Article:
Dean-Charles Chapman (Game of Thrones), Ferdia Walsh-Peelo (Vikings), Anya Taylor-Joy and more star in the solid coming-of-age tale Here Are the Young Men.
Coming-of-age films tend to come in one of two varieties: light-hearted adventures like Dazed and Confused or darker, more melodramatic movies like The Perks of Being a Wallflower and Lady Bird. Regardless of the tone, all of the films explore the choices that come with growing into adulthood, and Here Are the Young Men is no exception.
Here Are the Young Men brings together some of the United Kingdom’s best young talent, including Dean Charles-Chapman (Game of Thrones), Ferdia Walsh-Peelo (Vikings) Finn Cole (Peaky Blinders) and Anya Taylor-Joy (The Queen’s Gambit). Here Are the Young Men is one of those darker coming-of-age films. Based on the acclaimed novel of the same name by author Rob Doyle (who contributed to the screenplay), it begins at the funeral of an unknown party before flashing back to show us whose funeral we’re attending, and why it’s happening in the first place.
As King Tommen Baratheon on Game of Thrones, Charles-Chapman was noted for his too-sweet-for-Westeros demeanor, but his character Matthew is anything but an angel. While Tommen was trapped by powerful forces seeking to manipulate him, Matthew seems trapped by the freedom granted by his high school graduation. Not long after it happens, we see him trashing his school alongside his mates Rez (Walsh-Peelo) and Kearney (Cole). Rez is the thinker of the group, not unlike King Alfred the Great, who Walsh-Peelo played on Vikings.
Kearney is the most extreme member of the group, desperately trying to prove himself a man through a series of escalating pranks, all while dragging Rez and Matthew along for the ride. A key moment comes early in the film when a stranger suffers a tragedy right in front of the boys’ eyes. Kearney is excited, Rez drops into depression, and Matthew remains in the middle.
In addition to strong performances by the main trio, Here Are the Young Man features an extensive supporting cast, including more alum from both Game of Thrones and Vikings. Conleth Hill (Varys) has a few scenes as Kearney’s uncaring father, while Travis Fimmel (Ragnar Lothbrok) is the larger-than-life host of a feverish game show used to hammer home the plot’s themes of masculinity, choice and fear.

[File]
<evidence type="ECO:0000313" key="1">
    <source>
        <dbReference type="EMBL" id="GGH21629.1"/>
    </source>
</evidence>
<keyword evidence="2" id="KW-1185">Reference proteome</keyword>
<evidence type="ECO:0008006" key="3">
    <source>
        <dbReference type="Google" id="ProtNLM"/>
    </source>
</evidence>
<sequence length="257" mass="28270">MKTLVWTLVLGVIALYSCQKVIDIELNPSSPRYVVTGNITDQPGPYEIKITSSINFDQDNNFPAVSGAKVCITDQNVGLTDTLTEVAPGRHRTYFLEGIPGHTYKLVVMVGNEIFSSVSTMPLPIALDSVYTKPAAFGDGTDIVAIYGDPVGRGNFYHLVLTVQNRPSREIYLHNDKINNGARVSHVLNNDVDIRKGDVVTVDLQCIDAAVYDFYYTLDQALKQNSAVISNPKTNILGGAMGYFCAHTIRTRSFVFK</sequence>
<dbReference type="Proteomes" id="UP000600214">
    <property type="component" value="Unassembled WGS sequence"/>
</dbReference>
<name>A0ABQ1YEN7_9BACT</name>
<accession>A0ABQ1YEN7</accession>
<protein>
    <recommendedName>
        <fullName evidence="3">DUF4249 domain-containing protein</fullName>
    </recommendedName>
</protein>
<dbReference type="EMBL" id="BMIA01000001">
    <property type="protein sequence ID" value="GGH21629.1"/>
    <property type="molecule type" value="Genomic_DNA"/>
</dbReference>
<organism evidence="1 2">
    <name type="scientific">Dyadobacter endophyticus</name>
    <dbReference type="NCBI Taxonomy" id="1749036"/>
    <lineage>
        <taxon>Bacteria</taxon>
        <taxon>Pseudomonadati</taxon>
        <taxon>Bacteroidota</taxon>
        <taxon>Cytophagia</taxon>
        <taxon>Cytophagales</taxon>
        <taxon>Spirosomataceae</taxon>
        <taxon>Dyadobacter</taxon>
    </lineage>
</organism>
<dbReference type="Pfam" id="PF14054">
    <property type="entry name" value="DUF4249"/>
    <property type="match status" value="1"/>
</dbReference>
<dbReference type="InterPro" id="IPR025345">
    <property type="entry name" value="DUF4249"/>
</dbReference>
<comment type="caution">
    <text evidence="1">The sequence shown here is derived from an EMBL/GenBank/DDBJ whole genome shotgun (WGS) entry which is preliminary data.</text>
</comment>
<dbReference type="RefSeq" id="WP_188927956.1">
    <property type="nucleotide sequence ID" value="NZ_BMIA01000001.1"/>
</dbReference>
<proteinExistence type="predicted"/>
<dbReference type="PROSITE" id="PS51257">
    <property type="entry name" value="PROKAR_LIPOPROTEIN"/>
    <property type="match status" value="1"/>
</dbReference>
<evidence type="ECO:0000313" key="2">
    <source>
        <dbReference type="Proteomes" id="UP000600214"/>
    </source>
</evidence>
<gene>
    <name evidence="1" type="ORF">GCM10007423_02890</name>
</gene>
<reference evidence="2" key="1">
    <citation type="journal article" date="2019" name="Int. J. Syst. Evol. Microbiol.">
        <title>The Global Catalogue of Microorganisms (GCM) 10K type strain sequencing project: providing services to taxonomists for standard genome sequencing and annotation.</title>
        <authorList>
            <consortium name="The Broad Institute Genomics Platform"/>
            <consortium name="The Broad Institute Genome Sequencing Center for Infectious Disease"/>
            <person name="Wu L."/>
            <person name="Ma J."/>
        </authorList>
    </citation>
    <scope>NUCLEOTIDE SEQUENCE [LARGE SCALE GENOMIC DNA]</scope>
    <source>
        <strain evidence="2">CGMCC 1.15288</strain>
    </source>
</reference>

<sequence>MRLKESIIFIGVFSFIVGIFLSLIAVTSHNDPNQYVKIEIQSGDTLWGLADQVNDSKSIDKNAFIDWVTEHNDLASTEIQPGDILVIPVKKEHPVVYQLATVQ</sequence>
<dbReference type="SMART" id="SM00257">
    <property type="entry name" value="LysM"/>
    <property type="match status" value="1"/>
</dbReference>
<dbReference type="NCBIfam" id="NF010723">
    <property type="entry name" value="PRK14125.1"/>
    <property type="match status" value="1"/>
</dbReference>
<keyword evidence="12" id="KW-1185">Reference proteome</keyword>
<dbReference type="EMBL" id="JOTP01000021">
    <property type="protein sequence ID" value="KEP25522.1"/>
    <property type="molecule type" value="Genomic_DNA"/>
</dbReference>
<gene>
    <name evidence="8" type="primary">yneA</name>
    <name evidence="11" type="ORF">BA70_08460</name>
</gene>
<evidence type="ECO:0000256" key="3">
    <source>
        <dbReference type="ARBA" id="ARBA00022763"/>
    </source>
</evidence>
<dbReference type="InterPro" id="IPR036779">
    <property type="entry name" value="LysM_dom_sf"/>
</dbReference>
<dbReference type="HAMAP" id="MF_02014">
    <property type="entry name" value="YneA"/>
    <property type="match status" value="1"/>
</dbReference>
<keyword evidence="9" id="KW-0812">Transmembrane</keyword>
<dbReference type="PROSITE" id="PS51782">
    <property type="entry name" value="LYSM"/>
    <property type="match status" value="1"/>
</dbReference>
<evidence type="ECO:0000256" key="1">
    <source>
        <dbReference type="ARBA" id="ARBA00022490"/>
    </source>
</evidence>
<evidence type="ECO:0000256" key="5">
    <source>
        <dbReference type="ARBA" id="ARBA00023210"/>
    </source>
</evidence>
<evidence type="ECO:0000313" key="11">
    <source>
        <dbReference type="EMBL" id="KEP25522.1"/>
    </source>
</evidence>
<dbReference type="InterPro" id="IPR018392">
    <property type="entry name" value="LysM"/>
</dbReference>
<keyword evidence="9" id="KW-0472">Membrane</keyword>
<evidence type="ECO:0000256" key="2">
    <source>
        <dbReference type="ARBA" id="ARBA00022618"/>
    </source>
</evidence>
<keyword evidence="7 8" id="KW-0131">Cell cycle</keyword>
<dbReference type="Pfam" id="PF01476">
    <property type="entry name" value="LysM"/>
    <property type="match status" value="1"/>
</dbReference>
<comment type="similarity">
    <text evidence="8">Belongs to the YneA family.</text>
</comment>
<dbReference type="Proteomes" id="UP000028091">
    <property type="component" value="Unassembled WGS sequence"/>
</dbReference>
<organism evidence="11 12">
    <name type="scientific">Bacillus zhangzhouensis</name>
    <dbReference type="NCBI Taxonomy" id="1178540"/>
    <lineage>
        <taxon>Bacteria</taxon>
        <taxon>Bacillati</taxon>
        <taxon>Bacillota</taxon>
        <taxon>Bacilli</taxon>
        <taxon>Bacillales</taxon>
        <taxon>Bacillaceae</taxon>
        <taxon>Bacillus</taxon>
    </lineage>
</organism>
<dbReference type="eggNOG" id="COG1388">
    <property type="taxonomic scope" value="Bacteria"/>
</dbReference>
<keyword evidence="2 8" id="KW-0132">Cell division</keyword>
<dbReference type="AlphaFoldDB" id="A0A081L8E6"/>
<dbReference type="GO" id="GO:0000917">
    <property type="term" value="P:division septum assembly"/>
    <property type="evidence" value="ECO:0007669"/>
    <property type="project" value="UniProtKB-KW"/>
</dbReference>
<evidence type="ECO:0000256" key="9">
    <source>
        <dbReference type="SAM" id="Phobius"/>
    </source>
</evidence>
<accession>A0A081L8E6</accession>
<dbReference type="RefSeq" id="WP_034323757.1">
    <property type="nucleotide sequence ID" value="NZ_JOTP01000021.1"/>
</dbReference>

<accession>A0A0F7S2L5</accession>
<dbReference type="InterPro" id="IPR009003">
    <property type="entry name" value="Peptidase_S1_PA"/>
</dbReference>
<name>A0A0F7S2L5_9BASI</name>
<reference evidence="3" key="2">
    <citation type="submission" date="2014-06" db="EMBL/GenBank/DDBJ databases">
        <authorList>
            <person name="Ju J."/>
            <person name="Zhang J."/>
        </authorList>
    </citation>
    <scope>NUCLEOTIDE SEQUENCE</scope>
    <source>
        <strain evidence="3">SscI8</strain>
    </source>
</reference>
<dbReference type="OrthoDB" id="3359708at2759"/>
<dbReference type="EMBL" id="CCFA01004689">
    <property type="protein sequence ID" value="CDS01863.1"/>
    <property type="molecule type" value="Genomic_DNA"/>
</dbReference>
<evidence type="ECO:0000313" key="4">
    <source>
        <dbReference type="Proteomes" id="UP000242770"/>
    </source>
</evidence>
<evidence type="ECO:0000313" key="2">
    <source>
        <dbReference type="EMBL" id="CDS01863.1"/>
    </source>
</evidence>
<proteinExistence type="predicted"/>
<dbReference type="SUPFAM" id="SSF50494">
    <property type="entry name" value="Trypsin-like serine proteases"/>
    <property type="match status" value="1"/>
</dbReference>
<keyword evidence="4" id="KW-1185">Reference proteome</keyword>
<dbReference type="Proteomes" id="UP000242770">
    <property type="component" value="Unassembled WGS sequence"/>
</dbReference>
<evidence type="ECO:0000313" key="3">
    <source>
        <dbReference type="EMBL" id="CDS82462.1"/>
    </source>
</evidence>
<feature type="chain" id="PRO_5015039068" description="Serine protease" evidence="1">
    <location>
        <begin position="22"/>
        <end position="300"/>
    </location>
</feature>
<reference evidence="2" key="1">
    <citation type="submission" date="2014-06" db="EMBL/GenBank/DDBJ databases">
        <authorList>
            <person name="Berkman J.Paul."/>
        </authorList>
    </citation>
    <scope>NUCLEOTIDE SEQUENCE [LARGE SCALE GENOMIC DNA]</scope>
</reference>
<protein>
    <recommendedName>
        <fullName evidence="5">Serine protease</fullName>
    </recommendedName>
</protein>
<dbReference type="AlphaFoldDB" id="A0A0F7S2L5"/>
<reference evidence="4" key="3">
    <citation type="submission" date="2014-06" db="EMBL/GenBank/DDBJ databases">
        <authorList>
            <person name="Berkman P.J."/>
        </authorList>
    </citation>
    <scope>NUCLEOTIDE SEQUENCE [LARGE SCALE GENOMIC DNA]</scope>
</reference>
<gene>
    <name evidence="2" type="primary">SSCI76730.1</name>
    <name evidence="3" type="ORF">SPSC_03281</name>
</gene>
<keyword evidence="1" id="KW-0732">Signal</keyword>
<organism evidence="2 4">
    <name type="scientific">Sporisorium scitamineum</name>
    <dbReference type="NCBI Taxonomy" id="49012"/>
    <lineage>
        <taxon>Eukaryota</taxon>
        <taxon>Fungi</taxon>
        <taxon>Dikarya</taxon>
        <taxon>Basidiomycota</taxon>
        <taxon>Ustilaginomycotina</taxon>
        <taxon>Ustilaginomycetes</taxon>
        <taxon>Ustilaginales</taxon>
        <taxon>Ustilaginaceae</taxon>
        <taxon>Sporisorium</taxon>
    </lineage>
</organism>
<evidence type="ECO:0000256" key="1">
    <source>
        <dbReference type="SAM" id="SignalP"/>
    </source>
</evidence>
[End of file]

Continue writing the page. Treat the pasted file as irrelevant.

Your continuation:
The film also stars Anya Taylor-Joy as Matthew’s girlfriend Jen, the movie’s voice of reason. As Kearney’s antics become increasingly deranged, Jen stands resolute, forcing Matthew to consider the feelings of other people affected by Kearney’s actions. And while Jen’s advice might ultimately be ignored, it’s a poignant reminder that our feelings, while seemingly justified to ourselves, can be selfish in the context of the bigger picture.
Although the film can at times feel slightly disjointed, director Eoin C. Macken keeps a tight focus on the themes. With a less talented cast, Here Are the Young Men could have spun out, but the actors keep it on track. Cole in particular is hypnotic as the lying Kearney, and Charles-Chapman’s Matthew is appropriately outraged in the face of Cole’s devastation.
Ultimately, while the film appears to nudge our characters towards growth, it’s unclear whether any of them learn anything by the film’s shocking conclusion. Here Are the Young Men is both entertaining and flawed, and worth a watch.